Tech News on G4
Vergil's Downfall doesn't make the cut
Mar 26, 2013
By Alexander Cattani - G4 Canada
Even though it is still early in the year, Ninja Theory's stylish reboot of the Devil May Cry series is my action game to beat of 2013. Aside from some minor issues, there was very little I found wrong with Dante's edgy new venture. Naturally, my hopes were high for the first piece of post release content, especially when players were told they will take control of another demon slayer. Unfortunately, Vergil's Downfall never amounts to anything more than a half-baked, underwhelming time-killer.
Spoilers to follow for anyone who has yet to complete the much better Devil May Cry.
As the title suggests, Virgil's downfall focuses on Dante's arguably less cool sibling. Picking up right where Devil May Cry left off, the story follows the battered Nephilim as he descends into a world of madness after his plans were thwarted by his brother at the end of DMC.
Vergil's brief story starts immediately on an underwhelming note. As soon as the game begins, the player is presented bits of narrative through static graphic novelesque images, rather than the more customary in-game cutscenes. The choice for this isn't jarring as Capcom most likely wanted to get the content out the door as soon as possible, but the decision ultimately comes off as feeling cheap.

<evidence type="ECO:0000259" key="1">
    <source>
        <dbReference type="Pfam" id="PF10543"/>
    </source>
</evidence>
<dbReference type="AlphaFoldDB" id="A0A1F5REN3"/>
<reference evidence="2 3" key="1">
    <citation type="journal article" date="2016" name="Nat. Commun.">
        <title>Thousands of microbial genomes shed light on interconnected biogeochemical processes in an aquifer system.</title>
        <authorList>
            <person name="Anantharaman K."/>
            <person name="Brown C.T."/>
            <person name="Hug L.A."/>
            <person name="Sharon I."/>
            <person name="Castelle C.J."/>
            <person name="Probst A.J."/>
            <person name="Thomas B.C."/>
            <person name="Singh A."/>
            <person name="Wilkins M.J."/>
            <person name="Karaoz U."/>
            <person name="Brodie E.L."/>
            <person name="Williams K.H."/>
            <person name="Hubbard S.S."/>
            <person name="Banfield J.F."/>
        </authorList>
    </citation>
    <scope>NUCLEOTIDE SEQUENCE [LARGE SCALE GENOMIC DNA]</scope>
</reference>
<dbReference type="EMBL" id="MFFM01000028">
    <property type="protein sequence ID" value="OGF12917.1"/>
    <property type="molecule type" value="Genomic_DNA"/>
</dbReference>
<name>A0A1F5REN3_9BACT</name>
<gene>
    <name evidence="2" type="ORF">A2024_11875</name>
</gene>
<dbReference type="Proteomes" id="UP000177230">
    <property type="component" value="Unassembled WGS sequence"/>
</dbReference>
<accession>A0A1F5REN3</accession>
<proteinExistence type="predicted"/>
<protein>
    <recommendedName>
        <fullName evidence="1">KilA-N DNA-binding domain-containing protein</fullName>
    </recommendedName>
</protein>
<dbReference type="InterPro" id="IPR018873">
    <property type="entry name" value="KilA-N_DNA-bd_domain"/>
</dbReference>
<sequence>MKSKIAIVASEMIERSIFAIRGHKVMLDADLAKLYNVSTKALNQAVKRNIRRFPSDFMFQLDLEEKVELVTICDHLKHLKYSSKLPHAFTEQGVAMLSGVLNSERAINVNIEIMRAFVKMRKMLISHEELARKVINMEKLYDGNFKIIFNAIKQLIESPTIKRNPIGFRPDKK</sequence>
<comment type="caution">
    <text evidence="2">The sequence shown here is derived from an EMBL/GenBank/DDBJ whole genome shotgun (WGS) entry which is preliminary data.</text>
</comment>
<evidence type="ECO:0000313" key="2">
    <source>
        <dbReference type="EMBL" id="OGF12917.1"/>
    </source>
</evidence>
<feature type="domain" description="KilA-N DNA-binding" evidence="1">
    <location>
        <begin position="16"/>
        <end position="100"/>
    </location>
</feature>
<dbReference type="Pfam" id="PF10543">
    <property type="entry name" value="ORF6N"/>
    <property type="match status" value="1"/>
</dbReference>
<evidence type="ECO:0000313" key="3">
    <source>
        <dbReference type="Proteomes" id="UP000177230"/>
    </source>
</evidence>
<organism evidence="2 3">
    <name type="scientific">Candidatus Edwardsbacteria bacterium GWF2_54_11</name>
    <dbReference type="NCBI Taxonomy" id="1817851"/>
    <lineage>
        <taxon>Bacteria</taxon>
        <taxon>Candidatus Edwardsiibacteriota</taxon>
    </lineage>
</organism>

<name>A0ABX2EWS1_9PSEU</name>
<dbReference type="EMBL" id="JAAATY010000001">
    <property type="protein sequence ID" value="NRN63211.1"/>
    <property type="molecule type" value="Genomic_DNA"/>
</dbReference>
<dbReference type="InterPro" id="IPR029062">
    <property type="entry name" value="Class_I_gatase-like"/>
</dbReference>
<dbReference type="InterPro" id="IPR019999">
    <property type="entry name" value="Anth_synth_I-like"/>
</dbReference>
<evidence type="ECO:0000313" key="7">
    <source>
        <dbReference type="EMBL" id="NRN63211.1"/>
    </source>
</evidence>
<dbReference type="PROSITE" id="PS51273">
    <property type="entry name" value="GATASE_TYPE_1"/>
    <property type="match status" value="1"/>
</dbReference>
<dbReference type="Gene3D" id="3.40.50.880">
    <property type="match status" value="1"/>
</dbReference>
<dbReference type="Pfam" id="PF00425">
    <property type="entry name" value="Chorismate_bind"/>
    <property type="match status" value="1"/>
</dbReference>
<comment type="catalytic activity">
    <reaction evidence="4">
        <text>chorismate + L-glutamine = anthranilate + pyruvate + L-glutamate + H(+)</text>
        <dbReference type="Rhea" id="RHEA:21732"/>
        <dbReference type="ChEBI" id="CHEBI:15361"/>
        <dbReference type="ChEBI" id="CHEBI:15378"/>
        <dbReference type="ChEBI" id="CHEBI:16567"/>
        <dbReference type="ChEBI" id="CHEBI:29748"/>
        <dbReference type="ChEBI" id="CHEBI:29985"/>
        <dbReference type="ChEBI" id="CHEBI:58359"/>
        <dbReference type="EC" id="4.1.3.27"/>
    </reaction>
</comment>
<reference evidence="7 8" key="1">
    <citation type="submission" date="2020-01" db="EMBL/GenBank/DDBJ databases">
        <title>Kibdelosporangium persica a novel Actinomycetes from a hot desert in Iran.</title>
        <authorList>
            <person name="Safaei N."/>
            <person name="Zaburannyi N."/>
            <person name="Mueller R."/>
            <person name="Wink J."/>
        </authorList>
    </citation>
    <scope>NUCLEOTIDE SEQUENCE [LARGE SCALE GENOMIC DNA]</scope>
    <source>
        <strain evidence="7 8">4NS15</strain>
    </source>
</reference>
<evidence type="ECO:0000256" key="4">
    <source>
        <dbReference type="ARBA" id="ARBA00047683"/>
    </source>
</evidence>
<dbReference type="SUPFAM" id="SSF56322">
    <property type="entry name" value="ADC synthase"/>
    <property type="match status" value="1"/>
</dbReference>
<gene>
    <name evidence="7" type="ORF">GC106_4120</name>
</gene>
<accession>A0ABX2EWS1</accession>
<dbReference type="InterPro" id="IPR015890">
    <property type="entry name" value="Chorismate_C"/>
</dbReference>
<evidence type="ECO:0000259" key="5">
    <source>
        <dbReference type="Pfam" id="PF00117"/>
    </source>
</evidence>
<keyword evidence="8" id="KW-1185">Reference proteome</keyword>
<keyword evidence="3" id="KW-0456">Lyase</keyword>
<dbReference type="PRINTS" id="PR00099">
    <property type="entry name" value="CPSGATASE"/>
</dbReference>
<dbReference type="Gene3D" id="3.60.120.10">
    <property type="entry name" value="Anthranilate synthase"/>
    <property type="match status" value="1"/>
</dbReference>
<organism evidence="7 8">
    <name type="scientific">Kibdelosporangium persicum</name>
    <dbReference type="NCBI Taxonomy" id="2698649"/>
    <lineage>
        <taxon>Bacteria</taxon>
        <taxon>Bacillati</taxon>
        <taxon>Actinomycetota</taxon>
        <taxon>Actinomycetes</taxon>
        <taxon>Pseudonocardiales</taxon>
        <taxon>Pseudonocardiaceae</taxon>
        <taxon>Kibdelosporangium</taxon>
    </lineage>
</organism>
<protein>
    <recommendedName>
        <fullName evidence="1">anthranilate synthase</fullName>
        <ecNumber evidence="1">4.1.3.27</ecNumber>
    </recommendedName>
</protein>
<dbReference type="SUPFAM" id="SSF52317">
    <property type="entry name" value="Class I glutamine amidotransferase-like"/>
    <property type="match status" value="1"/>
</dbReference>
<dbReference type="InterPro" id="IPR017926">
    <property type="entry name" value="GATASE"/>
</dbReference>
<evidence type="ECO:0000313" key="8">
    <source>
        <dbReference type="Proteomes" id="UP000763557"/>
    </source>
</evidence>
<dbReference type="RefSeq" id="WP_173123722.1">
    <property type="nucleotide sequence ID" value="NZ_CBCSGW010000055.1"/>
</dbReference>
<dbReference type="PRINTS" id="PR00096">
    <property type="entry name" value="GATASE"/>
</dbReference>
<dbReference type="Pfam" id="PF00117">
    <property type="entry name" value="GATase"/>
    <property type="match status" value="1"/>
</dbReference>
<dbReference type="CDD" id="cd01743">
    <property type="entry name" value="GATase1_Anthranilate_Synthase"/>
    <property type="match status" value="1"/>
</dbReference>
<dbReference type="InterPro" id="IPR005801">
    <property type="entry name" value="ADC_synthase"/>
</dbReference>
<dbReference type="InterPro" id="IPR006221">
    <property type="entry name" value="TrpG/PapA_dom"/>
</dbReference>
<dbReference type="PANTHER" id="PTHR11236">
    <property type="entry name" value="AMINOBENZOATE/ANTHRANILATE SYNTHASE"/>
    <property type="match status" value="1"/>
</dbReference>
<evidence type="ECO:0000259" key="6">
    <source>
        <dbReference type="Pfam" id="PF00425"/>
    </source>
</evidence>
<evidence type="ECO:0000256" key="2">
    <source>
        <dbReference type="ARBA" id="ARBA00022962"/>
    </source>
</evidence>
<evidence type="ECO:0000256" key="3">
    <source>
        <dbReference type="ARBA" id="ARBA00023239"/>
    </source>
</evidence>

I also felt constantly taken out of the experience when the shift between drawings and gameplay occurred. The short tale sets up his character for the inevitable sequel to DMC. It highlights who he is becoming and how he got there. This has a lot of potential to be interesting, as Virgil was one of the more human characters and usually took a back seat to Dante's one-liners. But when given his time in the spotlight, it ultimately results in a squandered opportunity. Nothing really captivated me in the short two hour tale. Vergil is confused, gets mad and wants to take revenge. There is just as much significant narrative in this whole DLC, as there would be within a single cut scene of Devil May Cry.
Combat across the brief six mission episode also feels lackluster. Whereas in DMC you had access to a plethora of weaponry and destructive attacks, Vergil's outing really only limits you to one weapon with a disappointingly short list of combos. Since combat is so integral to a series like Devil May Cry, it boggles the mind why Ninja Theory didn't make it as central in Vergil's Downfall. Some brief fun is to be had slashing up enemies, but chances are you will be thinking of how much more fun you had doing it in the journey prior.
Vergils Downfall is best avoided, unless you're chomping at the bit for more DMC and don't mind shelling out ten bucks. Even then, it's a hard sell, as you will most likely forget it upon completion. It would be best to save your hard-earned cash for Dante's inevitable return.
Rating: 4.5 / 10
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